April 25, 2014 – Grounded Leader of the Week – Neil Blumenthal

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Key Lesson: Be a rebel with a cause and you may just disrupt an industry. Doing good does make you happy.

When Google Glass needed a fashion makeover last year, who did they call? The new hipsters in eye wear – Warby Parker.  Google couldn’t resist the company’s combination of benefit corporation status, Wharton start-up, and Fashion Ave savvy. Just this month, Google announced it will be following Warby Parker’s business model of “try before you buy” for potential Google Glass customers.

Neil Blumenthal, Warby Parker’s founder and co-CEO, is the driving force behind the company’s vision and its unique place in the eyewear industry. He is a cause marketer “extraordinaire” because of his personal experience and authenticity.

Blumenthal and three friends incubated their company while in business school. Blumenthal’s previous experience working in El Salvador for VisionSpring, a non-profit offering affordable access to eyewear to those in need around the world, served as the inspiration for creating Warby Parker. At Vision Spring, he learned that glasses can change lives, but only if they looked good (style means something even in the poorest villages on the planet) and that realization got him and his friends interested in disrupting an industry. Today, Warby Parker’s vintage-inspired frames sell for $95, well below brand name frames. And, for every pair of specs sold, Warby Parker donates a pair to VisionSpring.  The two organizations have partnered to make a meaningful dent in the 700 million people worldwide who need glasses.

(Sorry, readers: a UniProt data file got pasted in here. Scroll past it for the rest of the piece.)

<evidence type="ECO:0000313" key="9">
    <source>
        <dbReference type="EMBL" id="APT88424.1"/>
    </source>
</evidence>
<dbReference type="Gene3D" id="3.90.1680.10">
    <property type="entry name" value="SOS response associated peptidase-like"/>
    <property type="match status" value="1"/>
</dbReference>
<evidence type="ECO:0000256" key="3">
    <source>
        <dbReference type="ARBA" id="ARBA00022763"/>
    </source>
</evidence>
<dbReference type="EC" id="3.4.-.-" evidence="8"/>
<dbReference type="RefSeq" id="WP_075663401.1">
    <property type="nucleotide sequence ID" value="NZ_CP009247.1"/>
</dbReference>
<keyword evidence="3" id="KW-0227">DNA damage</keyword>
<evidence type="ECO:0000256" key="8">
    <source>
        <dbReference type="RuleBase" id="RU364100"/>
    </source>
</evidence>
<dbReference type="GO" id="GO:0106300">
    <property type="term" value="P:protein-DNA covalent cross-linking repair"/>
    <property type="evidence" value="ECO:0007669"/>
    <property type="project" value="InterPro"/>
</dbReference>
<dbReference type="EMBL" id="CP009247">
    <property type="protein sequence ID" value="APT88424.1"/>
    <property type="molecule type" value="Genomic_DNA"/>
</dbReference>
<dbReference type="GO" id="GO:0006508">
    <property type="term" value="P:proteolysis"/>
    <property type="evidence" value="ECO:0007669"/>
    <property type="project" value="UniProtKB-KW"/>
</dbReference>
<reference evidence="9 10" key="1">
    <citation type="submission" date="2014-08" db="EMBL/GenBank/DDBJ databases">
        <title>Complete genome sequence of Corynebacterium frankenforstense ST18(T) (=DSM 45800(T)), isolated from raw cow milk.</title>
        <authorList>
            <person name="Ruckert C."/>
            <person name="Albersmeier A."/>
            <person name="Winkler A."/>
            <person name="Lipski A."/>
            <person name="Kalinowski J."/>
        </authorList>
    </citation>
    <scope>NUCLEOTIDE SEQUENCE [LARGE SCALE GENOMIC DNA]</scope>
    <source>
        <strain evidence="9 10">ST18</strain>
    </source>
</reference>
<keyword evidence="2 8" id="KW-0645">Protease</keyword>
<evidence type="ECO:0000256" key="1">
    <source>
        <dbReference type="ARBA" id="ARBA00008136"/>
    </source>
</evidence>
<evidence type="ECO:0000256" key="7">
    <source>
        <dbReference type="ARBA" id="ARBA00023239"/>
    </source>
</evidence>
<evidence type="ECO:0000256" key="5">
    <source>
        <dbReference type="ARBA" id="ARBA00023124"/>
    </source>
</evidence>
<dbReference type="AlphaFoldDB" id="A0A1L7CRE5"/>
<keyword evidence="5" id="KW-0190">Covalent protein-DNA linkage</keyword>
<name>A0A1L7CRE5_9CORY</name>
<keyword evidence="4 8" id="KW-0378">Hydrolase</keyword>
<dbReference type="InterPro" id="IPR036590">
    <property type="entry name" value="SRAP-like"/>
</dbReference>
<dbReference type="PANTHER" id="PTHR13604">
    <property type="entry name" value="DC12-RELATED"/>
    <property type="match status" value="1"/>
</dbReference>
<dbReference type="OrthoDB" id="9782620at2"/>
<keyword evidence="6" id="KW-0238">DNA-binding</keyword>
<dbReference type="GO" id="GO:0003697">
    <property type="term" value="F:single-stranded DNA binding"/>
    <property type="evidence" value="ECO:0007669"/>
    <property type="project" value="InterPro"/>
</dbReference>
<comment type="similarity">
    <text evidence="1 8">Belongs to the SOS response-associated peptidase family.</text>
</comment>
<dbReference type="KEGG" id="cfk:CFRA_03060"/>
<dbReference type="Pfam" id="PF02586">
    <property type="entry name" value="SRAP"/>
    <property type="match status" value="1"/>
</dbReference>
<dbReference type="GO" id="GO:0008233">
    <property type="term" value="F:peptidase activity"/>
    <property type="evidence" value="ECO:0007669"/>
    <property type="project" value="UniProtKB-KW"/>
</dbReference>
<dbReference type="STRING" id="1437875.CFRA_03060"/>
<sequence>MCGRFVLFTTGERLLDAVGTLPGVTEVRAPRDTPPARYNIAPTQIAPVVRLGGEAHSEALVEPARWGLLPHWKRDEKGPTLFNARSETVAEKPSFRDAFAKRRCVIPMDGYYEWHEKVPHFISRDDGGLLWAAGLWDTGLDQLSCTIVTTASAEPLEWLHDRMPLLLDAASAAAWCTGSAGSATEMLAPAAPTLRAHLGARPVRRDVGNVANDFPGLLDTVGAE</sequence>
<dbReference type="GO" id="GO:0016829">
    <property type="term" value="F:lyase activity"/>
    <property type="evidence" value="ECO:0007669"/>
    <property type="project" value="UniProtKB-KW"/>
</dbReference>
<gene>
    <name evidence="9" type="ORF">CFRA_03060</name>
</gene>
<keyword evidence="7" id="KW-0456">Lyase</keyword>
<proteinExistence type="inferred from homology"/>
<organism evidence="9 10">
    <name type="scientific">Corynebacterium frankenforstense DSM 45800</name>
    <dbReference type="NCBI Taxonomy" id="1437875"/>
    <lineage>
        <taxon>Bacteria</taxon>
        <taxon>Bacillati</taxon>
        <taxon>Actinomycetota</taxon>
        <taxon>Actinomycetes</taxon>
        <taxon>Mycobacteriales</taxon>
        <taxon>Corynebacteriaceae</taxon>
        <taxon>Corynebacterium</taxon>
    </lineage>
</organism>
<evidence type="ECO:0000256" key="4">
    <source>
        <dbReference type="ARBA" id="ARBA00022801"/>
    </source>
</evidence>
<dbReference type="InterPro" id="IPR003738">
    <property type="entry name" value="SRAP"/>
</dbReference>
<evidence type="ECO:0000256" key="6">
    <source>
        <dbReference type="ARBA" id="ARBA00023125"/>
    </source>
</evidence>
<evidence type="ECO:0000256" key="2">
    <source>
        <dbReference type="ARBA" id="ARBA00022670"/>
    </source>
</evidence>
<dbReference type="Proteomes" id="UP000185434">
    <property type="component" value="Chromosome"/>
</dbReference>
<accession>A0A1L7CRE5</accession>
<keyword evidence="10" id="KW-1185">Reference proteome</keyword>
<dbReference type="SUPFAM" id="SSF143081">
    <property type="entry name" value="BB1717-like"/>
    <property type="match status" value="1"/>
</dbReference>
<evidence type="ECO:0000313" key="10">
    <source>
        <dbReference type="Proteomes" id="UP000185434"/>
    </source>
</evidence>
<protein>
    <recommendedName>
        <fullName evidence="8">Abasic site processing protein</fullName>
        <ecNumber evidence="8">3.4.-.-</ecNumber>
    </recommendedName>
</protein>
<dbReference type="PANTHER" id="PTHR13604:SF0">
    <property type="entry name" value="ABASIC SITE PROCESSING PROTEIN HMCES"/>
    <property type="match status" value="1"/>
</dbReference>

Named one of the most creative people of 2012 by Fast Company, Blumenthal regularly shares his beliefs about how to run a business. In a recent blog post on HuffPost’s Third Metric, he talks about how he and his partners wanted to build an organization that got them excited to go to work every day. A business where they can make a real difference and impact the world. He cites their “Buy a Pair, Give a Pair” program as a concrete example of this ethos. His advice to other businesses: Make giving a habit and it won’t become an abstraction when day-to-day business life takes its toll.

This week our Grounded Leader is Neil Blumenthal in recognition of his generosity of spirit and authenticity, and for creating a company that solves a social problem while awakening people’s passions and sense of meaning.

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